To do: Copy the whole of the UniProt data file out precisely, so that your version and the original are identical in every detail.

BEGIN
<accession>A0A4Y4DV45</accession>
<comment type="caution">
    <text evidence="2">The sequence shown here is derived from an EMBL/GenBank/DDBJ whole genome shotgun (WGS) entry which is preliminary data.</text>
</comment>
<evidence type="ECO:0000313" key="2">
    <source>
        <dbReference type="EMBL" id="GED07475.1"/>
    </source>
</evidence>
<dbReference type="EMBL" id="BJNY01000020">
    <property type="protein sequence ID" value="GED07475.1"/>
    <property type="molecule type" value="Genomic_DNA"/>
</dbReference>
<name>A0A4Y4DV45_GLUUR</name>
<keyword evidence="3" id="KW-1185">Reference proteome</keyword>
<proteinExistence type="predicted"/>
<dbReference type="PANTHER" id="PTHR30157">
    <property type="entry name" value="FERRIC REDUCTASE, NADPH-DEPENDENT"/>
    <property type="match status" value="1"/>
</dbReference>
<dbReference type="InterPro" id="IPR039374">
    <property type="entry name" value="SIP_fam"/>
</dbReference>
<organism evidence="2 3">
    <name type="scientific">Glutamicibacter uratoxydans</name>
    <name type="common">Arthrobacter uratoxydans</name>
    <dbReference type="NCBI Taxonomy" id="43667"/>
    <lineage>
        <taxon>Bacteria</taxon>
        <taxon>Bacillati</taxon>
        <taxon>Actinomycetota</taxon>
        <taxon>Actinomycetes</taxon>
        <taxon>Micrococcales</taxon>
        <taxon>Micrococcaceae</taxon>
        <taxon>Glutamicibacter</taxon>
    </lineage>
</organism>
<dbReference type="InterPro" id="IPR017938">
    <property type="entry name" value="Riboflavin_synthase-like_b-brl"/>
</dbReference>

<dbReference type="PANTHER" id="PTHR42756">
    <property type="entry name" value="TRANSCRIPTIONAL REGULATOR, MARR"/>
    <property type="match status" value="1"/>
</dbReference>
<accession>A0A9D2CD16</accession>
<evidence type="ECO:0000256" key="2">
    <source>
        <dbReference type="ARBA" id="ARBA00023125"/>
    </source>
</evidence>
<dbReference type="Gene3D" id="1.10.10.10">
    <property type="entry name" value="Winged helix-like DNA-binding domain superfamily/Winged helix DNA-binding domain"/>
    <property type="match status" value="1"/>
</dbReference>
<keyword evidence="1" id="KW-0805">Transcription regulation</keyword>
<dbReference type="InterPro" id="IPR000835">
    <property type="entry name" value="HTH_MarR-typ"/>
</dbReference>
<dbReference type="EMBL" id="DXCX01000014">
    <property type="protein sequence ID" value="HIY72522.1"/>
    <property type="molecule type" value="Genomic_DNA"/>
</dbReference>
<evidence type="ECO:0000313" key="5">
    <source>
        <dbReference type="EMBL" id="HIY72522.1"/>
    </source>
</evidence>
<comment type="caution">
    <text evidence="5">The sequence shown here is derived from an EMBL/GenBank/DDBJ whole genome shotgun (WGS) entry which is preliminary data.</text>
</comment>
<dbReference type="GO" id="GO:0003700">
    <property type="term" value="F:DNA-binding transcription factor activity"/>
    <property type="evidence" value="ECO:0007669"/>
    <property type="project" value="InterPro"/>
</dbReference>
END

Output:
<accession>A0A4Y4DV45</accession>
<comment type="caution">
    <text evidence="2">The sequence shown here is derived from an EMBL/GenBank/DDBJ whole genome shotgun (WGS) entry which is preliminary data.</text>
</comment>
<evidence type="ECO:0000313" key="2">
    <source>
        <dbReference type="EMBL" id="GED07475.1"/>
    </source>
</evidence>
<dbReference type="EMBL" id="BJNY01000020">
    <property type="protein sequence ID" value="GED07475.1"/>
    <property type="molecule type" value="Genomic_DNA"/>
</dbReference>
<name>A0A4Y4DV45_GLUUR</name>
<keyword evidence="3" id="KW-1185">Reference proteome</keyword>
<proteinExistence type="predicted"/>
<dbReference type="PANTHER" id="PTHR30157">
    <property type="entry name" value="FERRIC REDUCTASE, NADPH-DEPENDENT"/>
    <property type="match status" value="1"/>
</dbReference>
<dbReference type="InterPro" id="IPR039374">
    <property type="entry name" value="SIP_fam"/>
</dbReference>
<organism evidence="2 3">
    <name type="scientific">Glutamicibacter uratoxydans</name>
    <name type="common">Arthrobacter uratoxydans</name>
    <dbReference type="NCBI Taxonomy" id="43667"/>
    <lineage>
        <taxon>Bacteria</taxon>
        <taxon>Bacillati</taxon>
        <taxon>Actinomycetota</taxon>
        <taxon>Actinomycetes</taxon>
        <taxon>Micrococcales</taxon>
        <taxon>Micrococcaceae</taxon>
        <taxon>Glutamicibacter</taxon>
    </lineage>
</organism>
<dbReference type="InterPro" id="IPR017938">
    <property type="entry name" value="Riboflavin_synthase-like_b-brl"/>
</dbReference>

<dbReference type="PANTHER" id="PTHR42756">
    <property type="entry name" value="TRANSCRIPTIONAL REGULATOR, MARR"/>
    <property type="match status" value="1"/>
</dbReference>
<accession>A0A9D2CD16</accession>
<evidence type="ECO:0000256" key="2">
    <source>
        <dbReference type="ARBA" id="ARBA00023125"/>
    </source>
</evidence>
<dbReference type="Gene3D" id="1.10.10.10">
    <property type="entry name" value="Winged helix-like DNA-binding domain superfamily/Winged helix DNA-binding domain"/>
    <property type="match status" value="1"/>
</dbReference>
<keyword evidence="1" id="KW-0805">Transcription regulation</keyword>
<dbReference type="InterPro" id="IPR000835">
    <property type="entry name" value="HTH_MarR-typ"/>
</dbReference>
<dbReference type="EMBL" id="DXCX01000014">
    <property type="protein sequence ID" value="HIY72522.1"/>
    <property type="molecule type" value="Genomic_DNA"/>
</dbReference>
<evidence type="ECO:0000313" key="5">
    <source>
        <dbReference type="EMBL" id="HIY72522.1"/>
    </source>
</evidence>
<comment type="caution">
    <text evidence="5">The sequence shown here is derived from an EMBL/GenBank/DDBJ whole genome shotgun (WGS) entry which is preliminary data.</text>
</comment>
<dbReference type="GO" id="GO:0003700">
    <property type="term" value="F:DNA-binding transcription factor activity"/>
    <property type="evidence" value="ECO:0007669"/>
    <property type="project" value="InterPro"/>
</dbReference>